I found a project for my needles yesterday .. another Soft Cables Moebius scarf, made out of Morning Glory sock yarn. It's a stash project with no definite recipient yet, although my daughter has spoken for it. It does contain 3 of her 4 favorite colors.

Next week ... a project report on the Moebius, and word as to whether I've successfully managed to ignore doing anything with and/or in my craft room!

Sunday, July 23, 2006

Moooving along

Although I wasn't planning on moving this week, that's exactly what I did on Thursday and Friday. My beautifully organized craft room now looks like - and verily even IS - the picture at left. You see an ironing board, cutting table, sewing table, and various other paraphenalia of the crafty trade. The room is Very Pink, to go with my formerly Very Pink daughter.

My Very Pink daughter now has a Pastel Room. It's even neat, tidy, and organized. (Until this afternoon, when two friends descended upon her for the day, night, and another day. We hope to find a room there again on Tuesday.) And that is where the end of my week went.

But children must sleep sometime, or at least be in bed to rest, and I did manage to finish one mitten, and make a good beginning on the next. And the pink pillowcase lace is waiting for a good pillowcase to land upon, and a bit of blocking. Given the state of the craft room, the fomer might not be available for some time.

I did place that KP order (the broken needle became more of an encumbrance than a challenge), and decided to fill it out with some Dancing (to rescue the orphan 2/3rd skeins I have from making other socks), Parade, and ScarfStyle. I should be finishing off the Sampler Mittens tomorrow, and then will come time to pick a new project. Scarf? Mittens? Lace?

Maybe I'll decide to Find the Craft Room instead?

In my non-knitting life, I'm watching a teensy tiny quarter-sized watermelon grow, waiting for tomatoes to turn even a hint of pink, fighting the never-ending battle against laundry, beginning to think I should be planning for school this fall, and studying Euclid and Greek.

I should probably ponder 'multum, non multa' also. Our 'multum' consists of Math and Latin. Writing has become a priority, and with that I am trying to figure out how to discuss literature. The other subjects we have are Geography and Science, with a bit of Fallacy Detective on the side. I try to keep our day from being Math with a bit of Latwrisciopgraphive stuck in for balance ... but that's the way I lean. Math is such a great subject.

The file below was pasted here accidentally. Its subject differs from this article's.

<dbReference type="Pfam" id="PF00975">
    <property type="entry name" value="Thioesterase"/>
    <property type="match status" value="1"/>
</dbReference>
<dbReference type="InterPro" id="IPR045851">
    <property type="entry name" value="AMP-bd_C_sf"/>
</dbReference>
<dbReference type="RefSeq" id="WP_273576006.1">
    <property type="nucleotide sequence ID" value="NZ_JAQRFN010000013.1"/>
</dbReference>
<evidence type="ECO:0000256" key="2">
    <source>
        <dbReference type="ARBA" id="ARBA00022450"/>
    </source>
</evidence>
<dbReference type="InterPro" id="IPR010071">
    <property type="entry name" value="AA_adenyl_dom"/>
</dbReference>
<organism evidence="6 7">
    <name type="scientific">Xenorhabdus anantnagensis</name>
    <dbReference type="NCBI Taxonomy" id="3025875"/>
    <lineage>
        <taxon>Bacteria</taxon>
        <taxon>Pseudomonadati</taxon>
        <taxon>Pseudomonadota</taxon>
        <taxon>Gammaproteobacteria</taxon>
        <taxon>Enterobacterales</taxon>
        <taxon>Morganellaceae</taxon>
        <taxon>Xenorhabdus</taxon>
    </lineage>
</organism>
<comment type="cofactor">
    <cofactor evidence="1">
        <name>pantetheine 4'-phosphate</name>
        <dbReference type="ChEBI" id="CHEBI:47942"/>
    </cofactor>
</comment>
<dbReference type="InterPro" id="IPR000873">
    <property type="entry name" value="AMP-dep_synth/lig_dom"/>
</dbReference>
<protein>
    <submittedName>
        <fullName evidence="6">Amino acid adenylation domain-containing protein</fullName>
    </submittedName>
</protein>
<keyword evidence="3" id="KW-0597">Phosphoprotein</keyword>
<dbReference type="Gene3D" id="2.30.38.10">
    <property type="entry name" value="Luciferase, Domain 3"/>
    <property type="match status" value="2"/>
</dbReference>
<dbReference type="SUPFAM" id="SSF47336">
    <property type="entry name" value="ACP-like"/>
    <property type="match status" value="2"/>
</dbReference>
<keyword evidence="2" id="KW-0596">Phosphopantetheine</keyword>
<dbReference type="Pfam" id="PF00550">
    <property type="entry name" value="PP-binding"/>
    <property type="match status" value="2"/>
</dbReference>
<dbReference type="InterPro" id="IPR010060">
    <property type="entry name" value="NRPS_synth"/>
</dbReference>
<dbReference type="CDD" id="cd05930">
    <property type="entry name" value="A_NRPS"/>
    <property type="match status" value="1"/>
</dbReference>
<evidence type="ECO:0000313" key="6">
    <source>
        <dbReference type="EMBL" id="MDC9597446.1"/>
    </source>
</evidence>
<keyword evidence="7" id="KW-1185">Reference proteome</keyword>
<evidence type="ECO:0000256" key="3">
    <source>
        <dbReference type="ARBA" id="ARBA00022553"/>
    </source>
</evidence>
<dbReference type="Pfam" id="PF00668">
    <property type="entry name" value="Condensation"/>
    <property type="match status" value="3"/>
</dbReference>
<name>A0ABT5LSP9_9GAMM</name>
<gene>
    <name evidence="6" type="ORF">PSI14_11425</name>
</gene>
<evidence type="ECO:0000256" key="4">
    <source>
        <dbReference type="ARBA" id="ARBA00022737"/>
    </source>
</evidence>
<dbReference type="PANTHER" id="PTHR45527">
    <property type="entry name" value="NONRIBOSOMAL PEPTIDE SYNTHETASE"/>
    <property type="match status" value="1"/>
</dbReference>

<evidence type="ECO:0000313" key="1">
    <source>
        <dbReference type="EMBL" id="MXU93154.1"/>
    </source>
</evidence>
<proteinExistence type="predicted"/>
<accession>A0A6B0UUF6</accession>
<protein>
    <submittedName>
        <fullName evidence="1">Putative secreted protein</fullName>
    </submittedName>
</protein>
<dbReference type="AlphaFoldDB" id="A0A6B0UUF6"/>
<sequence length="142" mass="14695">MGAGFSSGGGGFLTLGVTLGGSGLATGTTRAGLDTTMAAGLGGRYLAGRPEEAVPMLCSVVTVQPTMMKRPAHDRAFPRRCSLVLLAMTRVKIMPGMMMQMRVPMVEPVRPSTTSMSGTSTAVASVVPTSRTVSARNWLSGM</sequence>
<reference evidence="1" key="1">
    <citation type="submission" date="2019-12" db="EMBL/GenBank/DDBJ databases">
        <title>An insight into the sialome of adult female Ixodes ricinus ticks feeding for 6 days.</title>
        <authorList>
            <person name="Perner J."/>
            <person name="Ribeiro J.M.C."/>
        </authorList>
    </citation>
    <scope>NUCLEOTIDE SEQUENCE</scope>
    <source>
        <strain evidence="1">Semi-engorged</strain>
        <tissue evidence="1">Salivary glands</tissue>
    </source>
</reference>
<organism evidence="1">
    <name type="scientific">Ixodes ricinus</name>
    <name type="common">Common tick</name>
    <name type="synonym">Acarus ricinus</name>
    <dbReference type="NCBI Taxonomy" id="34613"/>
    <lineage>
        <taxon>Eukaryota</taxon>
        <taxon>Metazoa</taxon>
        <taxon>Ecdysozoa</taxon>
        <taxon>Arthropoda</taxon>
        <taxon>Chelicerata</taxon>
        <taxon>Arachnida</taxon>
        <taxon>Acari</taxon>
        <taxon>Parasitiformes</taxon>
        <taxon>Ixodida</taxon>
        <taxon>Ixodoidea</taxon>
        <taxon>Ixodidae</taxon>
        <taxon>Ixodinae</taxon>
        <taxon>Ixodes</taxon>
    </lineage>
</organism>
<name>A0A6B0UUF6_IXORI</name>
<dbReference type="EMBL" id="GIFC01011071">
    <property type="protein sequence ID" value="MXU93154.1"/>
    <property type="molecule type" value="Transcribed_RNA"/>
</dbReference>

Sunday, July 16, 2006

Birds, babies, and beginnings

As promised, I did get outside last Wednesday to pick cherries. I collected a 2 gallon bucket full of cherries, left plenty on the tree for the birds, and discovered that the nest in the tree was occupied. Our best guess is that it's a sparrow nest ... composed of grass, straw, a Freezee wrapper, and miscellaneous recycled paper. With some effort, the cherries turned into 5 dehydrator trays of cherries and 2 quarts of pie filling, plus some miscellaneous syrup.
Here's the Baby Surprise Jacket, all finished. I made a matching hat, which made for a terrible picture, so I won't show you what it looks like. The jacket is definitely destined for a girl, so I only made one set of buttonholes, and went with gender-specific buttons.

Then, to get ready for the fair, I just had to finish off the communion cloth and get the Latvian mittens begun and finished. Virtuously, I decided to work on the communion cloth first. I packed both items for a day out with my mom, and started in on cutting purple fabric, pinning the lace around the outside edge, discovering that I was one repeat short, remembered enough of the pattern to knit another repeat sans directions (I'd left the stitches on the needle, and the yarn connected ... this was not an unexpected development.), and sew the edging on. It even got blocked!

Then tragedy hit. The Latvian mittens call for size 1 needles. I packed size 2 needles. I always use size 2 needles for sock-weight yarn, and for Palette (unless it's a shawl). But the pattern called for 10 stitches per inch, and I only get 9 spi with size 2. So I had No Viable Knitting Project. I was devastated. Briefly.